Mary's Stories

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Mary's Stories

Post by Bloody Mary on Sat Aug 29, 2009 8:22 am

Okay, I'll start with a bit of information about when and why I wrote this. It was an exercise in writing I had to do several years ago. We were to write something, the only limit being the length. So I wrote a short story.

As far as critique goes: I want to know what you think I might improve and keep the story short. I'd also like to know what you think about the story in general.

Dignified Plague

They barred the windows, they locked the doors and hid in the cellars – mothers holding children close to themselves, fathers grasping whatever they intended to use as a weapon so hard their knuckles turned white. Everyone strong enough was holding a piece of iron – any piece at hand. Much as the odds were against them, they were determined to try.

The Lords and Ladies came: elegant, colourful and laughing, like a flock of exotic birds. They strode lazily through the abandoned village. From time to time one of them would open a door and peek inside, but they never entered. It was almost as if they were guests on a banquet and were choosing what to eat.

Having done nothing, it seemed as if they were going to leave. One of them suddenly stopped as a smile spread across his face. He was a handsome man and yet the smile came of as unpleasant and cruel. With a dramatic flare that would have looked ridiculous, if preformed by somebody else, he pointed at a small cottage. A woman went over to the door and pushed it open. Unlike before, she didn’t peer inside but strode in confidently.

Without stopping or looking around, she headed for a small rug carpet and kicked it away, revealing a trap door. With the same eerie smile that the young man before displayed she beckoned two other men. They rushed to her side: one opened the trapdoor and the latter jumped into a dusty cellar.

He looked around, raised his arm and flicked his hand – a moment later a small ball of light appeared over his head. It wasn’t very strong but enough to see. What he saw must have pleased him because now he too was smiling.

There were several children huddled together and in front of them a woman with a knife. The man ignored her and focused on a smallish girl of maybe six. The girl looked back, the expression of fear slowly melting, as she stood up. Then she took a step forward, her face dreamy…

And the man smiled, as unpleasantly as the others. The Lords and Ladies took what they wanted…

Bloody Mary
A Contradiction

Posts : 25
Join date : 2009-08-28
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Re: Mary's Stories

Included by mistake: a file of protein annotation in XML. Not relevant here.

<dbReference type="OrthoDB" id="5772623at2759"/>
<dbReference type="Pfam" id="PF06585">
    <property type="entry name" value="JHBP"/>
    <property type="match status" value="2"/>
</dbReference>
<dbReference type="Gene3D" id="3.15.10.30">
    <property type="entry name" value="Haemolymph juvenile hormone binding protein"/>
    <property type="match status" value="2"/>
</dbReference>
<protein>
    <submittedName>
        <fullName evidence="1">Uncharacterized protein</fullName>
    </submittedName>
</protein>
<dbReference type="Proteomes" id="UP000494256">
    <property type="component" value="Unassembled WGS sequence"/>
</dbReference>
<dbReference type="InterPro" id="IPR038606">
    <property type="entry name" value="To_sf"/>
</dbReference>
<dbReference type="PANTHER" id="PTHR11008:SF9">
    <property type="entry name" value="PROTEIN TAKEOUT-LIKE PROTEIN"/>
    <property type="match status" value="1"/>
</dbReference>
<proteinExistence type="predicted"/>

Post by Bloody Mary on Sun Aug 30, 2009 1:22 pm

Again, I mainly want to know if there's something here that needs working on.

Price of Freedom

For the first time in ages she had fought the demon. With the fury that her was characteristic of her family long ago, she regained control of her body. Somehow, by sheer willpower alone—willpower she should have lost long ago—she managed to force the monster out: out of her mind, out of her soul, into the open.

It was a novel sensation for the demon. For years, he had listened to the anguished mental cries, as he twisted her body and committed atrocity after atrocity, forcing her to watch in terror and disgust. She had been his praised pet; most entertaining and as harmless as a declawed and defanged old lioness.

And now his little lioness had broken free, suddenly full of fire and will to fight. It might have been new, but it was also entertaining, the demon decided. He would break her again, of course.

He reached out for her mind—the mind he knew so well—and started tearing through the memories, he knew would make her break down. He forced her to relive the death of her beloved brother, all over again. And then, as she sobbed and begged for him to stop, and for her brother to come back, he started destroying her memories of him.

He would take all her memories, her only treasures.

She fell to her knees sobbing, desperately trying to retain at least a bit of her identity. Something, anything—the tiniest bit of memory, a hint of who she was… But the demon kept diving deeper and deeper into her mind, ripping everything apart and leaving only emptiness.

Ever so slowly her sobs died down and she stopped resisting. Her mind was now an almost total blank, with only a tiny nagging feeling that told her that she should kill the thing before her. Wordlessly, she stared into the water.